My own review of the book is written and forthcoming at The Examiner, so I won’t go into much detail here. Essentially, Robb contends that modern global guerrillas have morphed into something much more elusive and immune to traditional counterinsurgency tactics because of the force multipliers of modern information technology and an organic, “open source” structure.
Indeed, Brooks’ basic summary is right. His conclusion, however, is an odd one to draw from Brave New War:
If the Iraqi insurgents defeat the U.S. then every bad guy on earth will study and learn their techniques. The people now running for president will find themselves in bigger heaps of trouble than the current one now is — trouble that this presidential campaign hasn’t even dealt with.
Robb opposes the war and thinks it’s unwinnable. Further, he would argue that every bad guy on earth will study and learn their techniques anyway and that, in the unlikely event we figure out how to beat them, they’ll simply evolve into something else entirely and we’ll have to figure it out all over again.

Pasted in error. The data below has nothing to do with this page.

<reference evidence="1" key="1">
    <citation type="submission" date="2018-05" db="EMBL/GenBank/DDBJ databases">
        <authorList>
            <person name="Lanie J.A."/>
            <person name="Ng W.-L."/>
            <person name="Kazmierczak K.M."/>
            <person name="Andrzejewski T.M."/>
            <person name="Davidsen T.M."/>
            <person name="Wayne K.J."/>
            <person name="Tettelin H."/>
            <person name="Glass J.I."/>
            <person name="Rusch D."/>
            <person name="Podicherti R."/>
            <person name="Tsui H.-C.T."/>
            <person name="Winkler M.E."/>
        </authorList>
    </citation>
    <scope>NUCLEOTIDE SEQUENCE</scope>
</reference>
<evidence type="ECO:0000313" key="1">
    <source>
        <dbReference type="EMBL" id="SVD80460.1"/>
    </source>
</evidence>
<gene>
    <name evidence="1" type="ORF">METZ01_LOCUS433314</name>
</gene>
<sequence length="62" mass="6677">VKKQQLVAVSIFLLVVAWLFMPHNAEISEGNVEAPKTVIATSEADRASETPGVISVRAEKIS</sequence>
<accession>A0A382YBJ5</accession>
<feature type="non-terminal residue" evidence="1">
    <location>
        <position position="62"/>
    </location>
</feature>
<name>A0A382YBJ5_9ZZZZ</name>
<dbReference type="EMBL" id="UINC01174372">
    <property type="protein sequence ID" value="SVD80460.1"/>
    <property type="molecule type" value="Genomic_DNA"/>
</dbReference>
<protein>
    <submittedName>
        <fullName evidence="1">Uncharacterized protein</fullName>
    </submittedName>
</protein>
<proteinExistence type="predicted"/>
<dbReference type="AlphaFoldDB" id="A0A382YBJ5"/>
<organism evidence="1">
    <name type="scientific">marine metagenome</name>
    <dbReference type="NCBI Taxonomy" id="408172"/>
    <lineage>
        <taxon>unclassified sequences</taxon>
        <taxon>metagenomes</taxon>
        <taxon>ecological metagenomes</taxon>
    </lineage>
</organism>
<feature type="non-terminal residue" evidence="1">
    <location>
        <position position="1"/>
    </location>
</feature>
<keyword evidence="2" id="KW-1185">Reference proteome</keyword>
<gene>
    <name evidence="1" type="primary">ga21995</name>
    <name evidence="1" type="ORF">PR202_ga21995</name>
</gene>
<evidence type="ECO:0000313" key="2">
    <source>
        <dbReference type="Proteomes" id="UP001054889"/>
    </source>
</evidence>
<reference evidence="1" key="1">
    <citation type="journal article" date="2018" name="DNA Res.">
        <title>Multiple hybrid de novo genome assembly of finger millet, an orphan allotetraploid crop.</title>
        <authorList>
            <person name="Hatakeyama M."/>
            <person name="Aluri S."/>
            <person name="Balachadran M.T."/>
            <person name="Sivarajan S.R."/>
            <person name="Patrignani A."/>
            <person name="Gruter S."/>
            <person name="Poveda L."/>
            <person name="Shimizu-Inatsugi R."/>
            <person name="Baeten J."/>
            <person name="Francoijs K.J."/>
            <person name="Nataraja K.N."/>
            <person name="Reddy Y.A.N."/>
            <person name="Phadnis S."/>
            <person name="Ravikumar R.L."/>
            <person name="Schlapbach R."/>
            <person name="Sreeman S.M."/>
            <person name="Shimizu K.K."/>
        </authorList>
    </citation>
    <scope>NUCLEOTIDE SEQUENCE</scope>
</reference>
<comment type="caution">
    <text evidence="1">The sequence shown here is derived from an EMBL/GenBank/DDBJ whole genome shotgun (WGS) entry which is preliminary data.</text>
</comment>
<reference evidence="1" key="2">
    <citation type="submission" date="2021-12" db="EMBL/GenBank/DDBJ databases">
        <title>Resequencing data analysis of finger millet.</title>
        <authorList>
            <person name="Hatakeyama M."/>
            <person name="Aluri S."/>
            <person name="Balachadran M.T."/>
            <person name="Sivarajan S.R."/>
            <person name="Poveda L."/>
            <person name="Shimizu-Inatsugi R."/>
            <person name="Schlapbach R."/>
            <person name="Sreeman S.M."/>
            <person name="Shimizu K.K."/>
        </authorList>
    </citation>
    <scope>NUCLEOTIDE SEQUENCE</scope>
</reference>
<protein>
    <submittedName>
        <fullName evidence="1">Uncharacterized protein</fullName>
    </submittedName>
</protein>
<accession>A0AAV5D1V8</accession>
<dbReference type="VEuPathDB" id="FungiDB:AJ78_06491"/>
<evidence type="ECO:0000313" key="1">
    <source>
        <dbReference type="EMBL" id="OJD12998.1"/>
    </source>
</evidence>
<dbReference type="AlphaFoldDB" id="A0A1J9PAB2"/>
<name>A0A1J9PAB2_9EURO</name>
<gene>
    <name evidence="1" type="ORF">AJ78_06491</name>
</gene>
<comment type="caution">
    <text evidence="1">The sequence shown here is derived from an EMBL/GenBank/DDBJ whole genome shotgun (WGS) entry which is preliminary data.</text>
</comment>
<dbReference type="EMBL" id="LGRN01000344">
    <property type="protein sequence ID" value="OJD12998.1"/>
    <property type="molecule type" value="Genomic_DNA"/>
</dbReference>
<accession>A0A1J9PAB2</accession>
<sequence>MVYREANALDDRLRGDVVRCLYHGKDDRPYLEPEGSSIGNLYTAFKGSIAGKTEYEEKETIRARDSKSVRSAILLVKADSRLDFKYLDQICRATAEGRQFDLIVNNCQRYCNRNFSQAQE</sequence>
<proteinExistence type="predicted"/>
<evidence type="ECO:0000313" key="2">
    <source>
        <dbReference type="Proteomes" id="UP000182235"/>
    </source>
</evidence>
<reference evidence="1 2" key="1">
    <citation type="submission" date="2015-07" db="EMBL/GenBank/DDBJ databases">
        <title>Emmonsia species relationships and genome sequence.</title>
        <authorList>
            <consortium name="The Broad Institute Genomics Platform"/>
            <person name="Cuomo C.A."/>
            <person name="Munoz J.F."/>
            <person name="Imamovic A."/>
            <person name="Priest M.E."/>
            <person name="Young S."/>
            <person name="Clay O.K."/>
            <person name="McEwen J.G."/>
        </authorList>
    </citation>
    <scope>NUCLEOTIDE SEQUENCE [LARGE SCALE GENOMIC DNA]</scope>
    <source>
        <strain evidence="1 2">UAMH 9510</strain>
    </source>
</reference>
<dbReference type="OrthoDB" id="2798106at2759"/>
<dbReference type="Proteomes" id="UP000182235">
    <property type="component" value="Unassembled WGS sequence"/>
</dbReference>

Now, I’m less fatalistic than Robb about the inevitability of guerrilla victory, since societies ultimately adjust to systems disruptions and the guerrillas thus have to constantly escalate their attacks to have an impact. Militaries adapt, too, especially at the small unit level. But I agree that the advantage is with the guerrillas, simply because breaking things is easier than building them.
At any rate, Thomas Barnett is right: Brooks’ review should provide a nice publicity boost for an important book. Of course, if the geniuses who run the NYT just did away with their idiotic subscription wall so that people could actually read their columnists, that would be much more true.